How to Be Your Little Man's Dad: 365 Things to Do with Your Son

Overview


Spend time with your son
MOST YOUNG BOYS LOOK UP TO THEIR FATHER AS THE MOST IMPORTANT MAN IN THEIR LIFE AND LONG FOR A DEEP AND LOVING RELATIONSHIP WITH HIM. But even if you sincerely desire a special connection with your son, that kind of closeness can be hard to build.

How to Be Your Little Man’s Dad offers 365 simple and creative father-son activities that will foster the kind of relationship you both want. Written by Dan Bolin, the author...

See more details below
Paperback
$8.99
BN.com price

Pick Up In Store

Reserve and pick up in 60 minutes at your local store

Other sellers (Paperback)
  • All (58) from $1.99   
  • New (6) from $2.95   
  • Used (52) from $1.99   
Sending request ...

Overview


Spend time with your son
MOST YOUNG BOYS LOOK UP TO THEIR FATHER AS THE MOST IMPORTANT MAN IN THEIR LIFE AND LONG FOR A DEEP AND LOVING RELATIONSHIP WITH HIM. But even if you sincerely desire a special connection with your son, that kind of closeness can be hard to build.

How to Be Your Little Man’s Dad offers 365 simple and creative father-son activities that will foster the kind of relationship you both want. Written by Dan Bolin, the author of How to Be Your Daughter’s Daddy, and Ken Sutterfield, who fathers two sons, this book will encourage you to be the dad your little man needs most-a dad who takes the time to show his son he loves him. Tyndale House Publishers

One of the most important things a Dad can come to understand about fathering a son is that it doesn't have to be viewed as a monumental task. This book suggests that is can be a process that includes a series of little events and creative time together.

Read More Show Less

Product Details

Meet the Author


DAN BOLIN is president of KVNE/KGLY Christian radio serving East Texas and northwest Louisiana. Dan is also president of Dan Bolin Resources, Inc., which provides ministry, marketing, management, and fundraising support for nonprofit ministries. Dan speaks regularly throughout the United States and internationally and has appeared on a variety of television and radio programs. He is the author of How to Be Your Daughter’s Daddy, How to Be Your Little Man’s Dad (with Ken Sutterfield), Avoiding the Blitz, and The One That Got Away. Dan currently lives with his family in Tyler, Texas.

Ken Sutterfield is a former Christian camp director having served camps in Arkansas and Texas for 25 years. More recently he has served as the Dean of Operations for a large Christian school in Little Rock, AR and as the Chief Development Officer for Arkansas’ only boy’s residential college prep school. In addition to his NavPress/Pinon book co-authored with Dan Bolin. Ken is the author of The Power of an Encouraging Word which was featured in the Promise Keepers devotional series published by Christianity Today. Ken speaks occasionally and has appeared on numerous radio and T.V. programs including Family Life Today. Ken and his wife Jan have been married over 30 years and are the parents of two married sons.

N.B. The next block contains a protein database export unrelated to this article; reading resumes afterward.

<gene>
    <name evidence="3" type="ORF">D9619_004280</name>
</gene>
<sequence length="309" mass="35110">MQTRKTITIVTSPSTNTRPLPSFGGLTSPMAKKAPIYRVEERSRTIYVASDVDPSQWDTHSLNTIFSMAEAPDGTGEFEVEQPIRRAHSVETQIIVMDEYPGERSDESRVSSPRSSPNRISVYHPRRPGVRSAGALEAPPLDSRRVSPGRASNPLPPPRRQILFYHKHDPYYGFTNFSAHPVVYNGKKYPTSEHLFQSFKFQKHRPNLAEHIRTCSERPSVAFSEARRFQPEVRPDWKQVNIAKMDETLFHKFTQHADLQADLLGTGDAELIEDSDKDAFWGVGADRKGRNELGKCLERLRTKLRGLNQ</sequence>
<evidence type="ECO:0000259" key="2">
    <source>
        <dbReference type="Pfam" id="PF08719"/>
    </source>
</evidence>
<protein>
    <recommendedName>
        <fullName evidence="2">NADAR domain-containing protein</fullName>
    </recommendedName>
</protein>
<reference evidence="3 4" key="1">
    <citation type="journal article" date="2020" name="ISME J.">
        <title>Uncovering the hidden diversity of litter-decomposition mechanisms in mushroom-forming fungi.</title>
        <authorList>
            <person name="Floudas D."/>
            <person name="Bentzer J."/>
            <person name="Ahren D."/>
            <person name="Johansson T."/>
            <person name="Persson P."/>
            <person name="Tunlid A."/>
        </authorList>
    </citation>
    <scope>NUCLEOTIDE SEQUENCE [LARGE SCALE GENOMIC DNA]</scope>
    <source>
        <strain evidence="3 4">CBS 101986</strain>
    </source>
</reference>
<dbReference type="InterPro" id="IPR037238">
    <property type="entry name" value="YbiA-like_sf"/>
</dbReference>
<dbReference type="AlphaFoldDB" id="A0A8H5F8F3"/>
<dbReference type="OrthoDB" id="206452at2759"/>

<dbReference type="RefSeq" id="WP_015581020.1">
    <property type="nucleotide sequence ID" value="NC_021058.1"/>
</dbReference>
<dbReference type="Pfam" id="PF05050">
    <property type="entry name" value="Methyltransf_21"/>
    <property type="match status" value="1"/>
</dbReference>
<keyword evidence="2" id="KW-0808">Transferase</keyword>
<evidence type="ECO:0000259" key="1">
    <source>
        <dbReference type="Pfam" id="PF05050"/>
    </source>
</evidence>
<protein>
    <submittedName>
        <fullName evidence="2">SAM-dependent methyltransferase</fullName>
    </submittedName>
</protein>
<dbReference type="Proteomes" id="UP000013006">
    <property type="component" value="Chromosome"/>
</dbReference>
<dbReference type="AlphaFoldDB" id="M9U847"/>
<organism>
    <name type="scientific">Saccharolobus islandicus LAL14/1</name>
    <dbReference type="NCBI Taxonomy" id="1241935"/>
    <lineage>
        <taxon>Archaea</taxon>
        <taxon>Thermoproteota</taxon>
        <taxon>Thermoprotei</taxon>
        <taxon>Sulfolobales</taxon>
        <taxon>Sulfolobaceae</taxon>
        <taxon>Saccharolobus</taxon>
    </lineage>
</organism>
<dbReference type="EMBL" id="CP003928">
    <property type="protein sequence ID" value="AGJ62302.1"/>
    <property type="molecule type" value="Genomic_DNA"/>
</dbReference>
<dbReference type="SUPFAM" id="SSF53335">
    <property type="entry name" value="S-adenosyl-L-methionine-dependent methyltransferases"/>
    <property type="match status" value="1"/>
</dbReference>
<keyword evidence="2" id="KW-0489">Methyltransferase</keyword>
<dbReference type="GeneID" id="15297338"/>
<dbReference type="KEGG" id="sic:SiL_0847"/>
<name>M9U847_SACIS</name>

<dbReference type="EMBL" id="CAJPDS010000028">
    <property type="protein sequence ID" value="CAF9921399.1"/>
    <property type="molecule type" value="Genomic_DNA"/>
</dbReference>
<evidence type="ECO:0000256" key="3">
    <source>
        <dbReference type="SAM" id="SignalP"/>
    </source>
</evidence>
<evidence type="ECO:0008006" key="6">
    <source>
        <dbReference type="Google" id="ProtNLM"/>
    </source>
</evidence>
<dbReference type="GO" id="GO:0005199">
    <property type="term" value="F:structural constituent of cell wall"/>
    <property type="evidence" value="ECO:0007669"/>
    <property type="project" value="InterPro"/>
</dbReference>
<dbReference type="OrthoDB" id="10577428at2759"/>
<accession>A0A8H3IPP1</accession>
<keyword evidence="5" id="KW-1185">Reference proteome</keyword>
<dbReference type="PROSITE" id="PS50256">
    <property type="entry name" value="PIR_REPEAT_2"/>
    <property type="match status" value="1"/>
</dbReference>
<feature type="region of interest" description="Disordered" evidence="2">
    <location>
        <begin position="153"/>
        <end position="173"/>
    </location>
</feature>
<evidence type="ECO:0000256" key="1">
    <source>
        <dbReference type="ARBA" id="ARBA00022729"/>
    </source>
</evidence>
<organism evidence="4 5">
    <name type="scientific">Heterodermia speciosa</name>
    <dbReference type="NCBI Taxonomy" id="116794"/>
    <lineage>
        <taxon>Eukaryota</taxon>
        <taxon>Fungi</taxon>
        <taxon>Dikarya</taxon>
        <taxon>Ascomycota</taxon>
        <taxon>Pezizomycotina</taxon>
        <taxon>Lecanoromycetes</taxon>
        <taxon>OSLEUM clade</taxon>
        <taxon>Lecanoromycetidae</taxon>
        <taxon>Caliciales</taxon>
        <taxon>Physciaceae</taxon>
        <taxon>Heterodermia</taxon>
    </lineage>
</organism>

Read More Show Less

Read an Excerpt

How to Be Your Little Man's Dad

365 THINGS TO DO WITH YOUR SON
By DAN BOLIN KEN SUTTERFIELD

Piñon Press

Copyright © 1993 Dan Bolin and Ken Sutterfield
All right reserved.

ISBN: 0-89109-755-4


Introduction

Boys need real dads. Not just fathers to put food on the table, set curfews, and make sons clean the garage, they need real dads. Real dads play catch, lead hikes in the woods, tell stories at bedtime, and wrestle on the living room carpet.

I (Dan) grew up with a real dad. He didn't catch many fish-he was too busy baiting hooks for my brothers and me. He pitched baseballs at Columbia Park until we were tired of swinging the bat. He carried the heavy pack so we could hike together to remote lakes in the Cascade and Olympic Mountains.

Real dads shoot their sons like arrows to impact the next generation. It is tough to be a real dad. The price to become one must be paid in time and commitment. Our world is short of both; there are demands and distractions that call us away from the things that matter most.